Monday, September 25, 2006

Luntz versus ICM

We got the results of two focus groups today, both repeating the exercise they did just before David Cameron became leader of the Tory party. They give slightly different results.

Frank Luntz, writing in the Times reports that this focus group found Alan Johnson "boring", Alan Milburn equally boring, David Milliband Tory-looking but articulate, John Reid as "action not talk", and Gordon Brown as "old, Scottish, and history". He concludes that John Reid won, even though Reid is as Scottish as Brown, and older - which suggests that during the exercise, Luntz emphasised Brown's Scottishness (he admits that he "pushed them" on it), but played it down when talking about Reid. He also seems to have spent some time dwelling on Brown's "duplicity" about stabbing Blair, despite the evidence that the coup against Blair came from Blairites as much as Brownites, with predictable results. Luntz works for David Cameron and has an agenda to push.

ICM did a similar exercise for the Guardian. Their results were different. The voters prefered Brown, but said that he should be himself, and not try to make himself over. "Gordon Brown deserves his chance but they shouldn't try to make him dance and be a people person," said a 2005 Tory voter. They thought Alan Johnson was "lightweight" and "a bit 70's". John Reid came across as a "hard man".

The ICM results fit with what other polling says. That the voters respect Gordon Brown's brain, but are aware of his social awkwardness and are in turns amused and embarassed at his attempts to fix this. No one feels menaced by him. John Reid does frighten some people, while others feel relieved that he is at the home office.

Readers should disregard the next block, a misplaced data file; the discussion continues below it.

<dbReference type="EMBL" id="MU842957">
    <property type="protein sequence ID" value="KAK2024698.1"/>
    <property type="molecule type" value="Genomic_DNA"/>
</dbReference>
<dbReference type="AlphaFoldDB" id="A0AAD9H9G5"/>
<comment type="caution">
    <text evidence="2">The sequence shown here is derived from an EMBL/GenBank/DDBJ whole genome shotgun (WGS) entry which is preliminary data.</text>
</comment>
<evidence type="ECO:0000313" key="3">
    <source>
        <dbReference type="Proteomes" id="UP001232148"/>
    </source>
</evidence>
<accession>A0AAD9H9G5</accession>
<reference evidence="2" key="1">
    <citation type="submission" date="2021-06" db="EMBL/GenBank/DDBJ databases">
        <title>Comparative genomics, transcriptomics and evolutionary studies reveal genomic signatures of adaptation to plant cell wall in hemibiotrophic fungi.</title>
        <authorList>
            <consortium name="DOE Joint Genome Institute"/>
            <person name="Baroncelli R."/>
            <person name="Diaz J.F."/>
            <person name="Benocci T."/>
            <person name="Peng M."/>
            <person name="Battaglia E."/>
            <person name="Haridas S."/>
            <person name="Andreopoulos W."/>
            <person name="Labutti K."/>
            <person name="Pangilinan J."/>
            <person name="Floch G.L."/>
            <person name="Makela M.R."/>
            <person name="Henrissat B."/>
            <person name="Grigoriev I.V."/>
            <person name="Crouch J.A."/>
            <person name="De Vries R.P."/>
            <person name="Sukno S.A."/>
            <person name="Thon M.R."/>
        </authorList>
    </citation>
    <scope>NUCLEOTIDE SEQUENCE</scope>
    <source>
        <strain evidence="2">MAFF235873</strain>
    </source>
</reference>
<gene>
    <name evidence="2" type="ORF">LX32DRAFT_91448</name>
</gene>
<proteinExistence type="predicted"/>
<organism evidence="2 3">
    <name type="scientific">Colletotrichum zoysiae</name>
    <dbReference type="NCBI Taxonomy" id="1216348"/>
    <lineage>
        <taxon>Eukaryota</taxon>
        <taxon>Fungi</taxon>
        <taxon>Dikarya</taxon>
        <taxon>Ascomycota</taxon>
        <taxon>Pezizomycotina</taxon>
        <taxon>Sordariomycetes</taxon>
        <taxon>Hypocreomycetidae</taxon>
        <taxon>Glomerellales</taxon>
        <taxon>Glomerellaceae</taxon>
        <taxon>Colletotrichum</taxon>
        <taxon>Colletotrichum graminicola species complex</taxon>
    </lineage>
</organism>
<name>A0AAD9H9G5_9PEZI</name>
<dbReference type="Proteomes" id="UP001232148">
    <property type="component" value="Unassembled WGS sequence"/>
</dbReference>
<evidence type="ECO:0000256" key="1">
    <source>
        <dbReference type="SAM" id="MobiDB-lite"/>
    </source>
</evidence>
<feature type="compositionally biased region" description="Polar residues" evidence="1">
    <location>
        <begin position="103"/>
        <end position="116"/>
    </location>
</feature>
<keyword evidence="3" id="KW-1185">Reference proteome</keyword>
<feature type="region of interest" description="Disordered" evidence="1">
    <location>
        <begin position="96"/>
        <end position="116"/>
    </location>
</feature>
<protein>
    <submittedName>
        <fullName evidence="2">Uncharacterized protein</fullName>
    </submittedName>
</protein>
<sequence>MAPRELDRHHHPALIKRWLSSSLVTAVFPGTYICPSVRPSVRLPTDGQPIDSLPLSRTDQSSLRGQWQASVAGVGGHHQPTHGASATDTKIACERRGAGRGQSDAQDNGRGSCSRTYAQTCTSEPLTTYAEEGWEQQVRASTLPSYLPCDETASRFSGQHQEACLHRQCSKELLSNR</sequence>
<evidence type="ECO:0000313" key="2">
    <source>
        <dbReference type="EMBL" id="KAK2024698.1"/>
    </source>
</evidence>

I think that Gordon Brown will be elected leader of the Labour party (and hence PM), and that John Reid will stay permanently at the Home Office. The message of the Luntz exercise is this - Reid has managed to fix the problem that caused Labour's ratings in the polls to plunge in May - the impression of lack of control in the home office.

That leaves just the other remaining problem to fix - Tony Blair, who came across angry in his interview with Andrew Marr. He struggled to admit that the post-war phase in Iraq had been badly handled (unlike the chancellor, who readily volunteered this opinion, which everyone else holds anyway). He's clearly churned up at the thought of having to leave office, and by the looks of it, hasn't come to terms with the idea that it's his poor performance over the summer, along with deterioration in Iraq, that has contributed to his premiership ending earlier than he would have liked.


Hughes Views said...

As always with polling and focus groups, the answer you get depends on the way the question is put.

It's called leading the witness in legal circles.....

Anonymous said...

I think the Guardianì's advice to be himself and not try to soft his image is right. Both him and Ming tried to look trendy, but it's apparent they're trying hard and in the end you can look a bit silly.
So I think he should be himself and use it as positive point.

Anonymous said...

I thought Brown did well yesterday but agree that he does not ‘do’ sincerity well at all. He says that he is not a celebrity politician, which is fine, but he must at least come across as a likeable politician. For the public at large my guess is that Gordon is seen as competent, even clever but he does not inspire them. Does it matter? Yes it does. Is there time to turn it all around? Possibly.